In a recent commentary in the Journal of Periodontology, Merchant and Josey (2016) had suggested directed acyclic graphs to better comprehend the partly conflicting results from randomized controlled trials (RCT) on diabetic control after periodontal treatment in diabetic patients. In particular the influence of obesity caught their attention.
As a matter of fact, a remarkable number of systematic reviews (whose varying quality have recently been reviewed in at least two further SRs of SRs) have shown that numerous small-scale, single-center, often poorly designed RCTs had shown that the marker for diabetic control, HbA1c, might be reduced by, say 0.4% 3 months after in essence non-surgical periodontal therapy. The only large-scale, multi-center trial (DPTT) by Engebretson et al. (2013) couldn’t confirm that, though, which sparked harsh criticism of a large number of our thought leaders. A professor in the Department of Epidemiology and Biostatistics at the University of South Carolina, Columbia, Dr. Anwar Merchant himself had written a letter to the editors of JAMA pointing first to the fact that most participants in the paper by Engebretson et al. were utterly obese. He had further noticed that, “[i]n RCTs conducted among mostly nonobese individuals, periodontal treatment has been shown to reduce systemic inflammation2,4 and improve glycemic control among those with type 2 diabetes.2 However, periodontal treatment has not been shown to affect glycemic control in RCTs conducted among predominantly obese individuals with type 2 diabetes.1,3”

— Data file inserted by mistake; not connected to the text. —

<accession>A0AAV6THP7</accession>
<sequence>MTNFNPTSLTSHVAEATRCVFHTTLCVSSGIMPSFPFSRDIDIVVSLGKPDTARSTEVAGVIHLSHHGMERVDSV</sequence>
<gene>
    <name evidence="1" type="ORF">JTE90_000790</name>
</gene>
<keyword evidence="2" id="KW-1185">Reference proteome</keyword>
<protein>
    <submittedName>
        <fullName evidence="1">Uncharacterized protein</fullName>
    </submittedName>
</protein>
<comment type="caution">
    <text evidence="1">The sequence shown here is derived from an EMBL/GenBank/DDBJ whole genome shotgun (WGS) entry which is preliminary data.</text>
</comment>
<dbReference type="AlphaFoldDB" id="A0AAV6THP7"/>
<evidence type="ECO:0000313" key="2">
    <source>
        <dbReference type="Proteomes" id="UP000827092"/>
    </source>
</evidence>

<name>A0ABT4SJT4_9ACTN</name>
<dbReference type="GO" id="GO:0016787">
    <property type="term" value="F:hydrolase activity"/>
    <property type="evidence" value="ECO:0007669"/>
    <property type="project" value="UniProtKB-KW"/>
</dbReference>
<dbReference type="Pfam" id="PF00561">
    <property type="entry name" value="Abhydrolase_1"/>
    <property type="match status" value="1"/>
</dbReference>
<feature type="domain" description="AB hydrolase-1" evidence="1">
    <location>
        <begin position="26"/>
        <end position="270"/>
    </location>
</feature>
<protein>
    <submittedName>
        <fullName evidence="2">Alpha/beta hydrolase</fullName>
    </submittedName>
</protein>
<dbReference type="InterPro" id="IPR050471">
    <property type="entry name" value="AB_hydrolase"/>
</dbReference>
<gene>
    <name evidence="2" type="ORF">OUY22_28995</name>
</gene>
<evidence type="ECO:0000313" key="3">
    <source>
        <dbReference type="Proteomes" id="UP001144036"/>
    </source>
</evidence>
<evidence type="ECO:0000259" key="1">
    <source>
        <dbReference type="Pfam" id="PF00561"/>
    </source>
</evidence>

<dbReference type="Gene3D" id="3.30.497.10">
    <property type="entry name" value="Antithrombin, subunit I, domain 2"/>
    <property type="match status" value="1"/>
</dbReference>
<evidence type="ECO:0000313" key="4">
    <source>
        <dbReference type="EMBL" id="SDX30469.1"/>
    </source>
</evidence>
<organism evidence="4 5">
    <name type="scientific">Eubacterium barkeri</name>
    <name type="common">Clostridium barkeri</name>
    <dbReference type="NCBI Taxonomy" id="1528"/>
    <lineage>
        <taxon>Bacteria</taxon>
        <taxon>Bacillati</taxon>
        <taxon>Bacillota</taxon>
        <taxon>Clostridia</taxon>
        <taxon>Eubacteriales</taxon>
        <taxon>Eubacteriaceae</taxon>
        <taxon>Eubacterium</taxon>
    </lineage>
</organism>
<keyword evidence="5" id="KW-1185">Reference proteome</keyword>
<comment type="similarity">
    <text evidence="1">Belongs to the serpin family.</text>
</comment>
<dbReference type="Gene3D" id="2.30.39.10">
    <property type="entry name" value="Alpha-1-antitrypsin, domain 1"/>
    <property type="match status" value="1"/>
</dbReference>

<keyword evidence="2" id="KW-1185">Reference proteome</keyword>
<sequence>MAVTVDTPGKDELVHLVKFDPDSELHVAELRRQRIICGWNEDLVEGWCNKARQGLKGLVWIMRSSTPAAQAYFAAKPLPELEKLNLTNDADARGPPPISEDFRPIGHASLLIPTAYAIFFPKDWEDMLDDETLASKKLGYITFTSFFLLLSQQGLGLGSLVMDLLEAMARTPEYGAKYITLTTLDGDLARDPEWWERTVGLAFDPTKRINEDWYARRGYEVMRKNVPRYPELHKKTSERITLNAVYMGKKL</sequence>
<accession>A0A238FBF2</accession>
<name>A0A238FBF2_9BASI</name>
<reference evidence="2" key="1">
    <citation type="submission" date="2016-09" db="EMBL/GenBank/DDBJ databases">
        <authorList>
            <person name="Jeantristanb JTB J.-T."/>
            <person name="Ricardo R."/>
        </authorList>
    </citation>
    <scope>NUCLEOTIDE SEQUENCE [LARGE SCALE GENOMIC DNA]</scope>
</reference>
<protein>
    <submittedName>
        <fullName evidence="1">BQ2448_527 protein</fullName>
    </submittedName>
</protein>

Obesity is positively correlated with inflammatory markers in the blood and strongly related to insulin resistance and metabolic dysregulation mediated by chronic systemic inflammation.5 These findings, taken together with results from RCTs evaluating the effects of periodontal treatment, suggest that the lack of effect of periodontal treatment on glycemic control observed in the study by Engebretson et al may be attributed to the high level of obesity in the study population. Therefore, the findings may be generalizable only to predominantly obese populations with type 2 diabetes.
The EFP website has posted the other day a debate between Professors Lior Shapira of the Jerusalem Hebrew University and Andrea Mombelli, Geneva. Is it time to rethink on the use of antibiotics in the treatment of periodontitis? Well, it actually is. One cannot continue just emphasizing the undeniable (if short-term) effect of antibiotics reducing the need and extent of periodontal surgery when administered as an adjunct to non-surgical treatment (Mombelli) without having the much bigger picture (real global threats of antibiotic resistance development) in mind (Shapiro). I have written about recent respective clinical reports on (transient) effects of adjunct antibiotics numerous times on this blog, see, for example here, here and here. I never concealed my opinion. Biofilm infections are indeed different.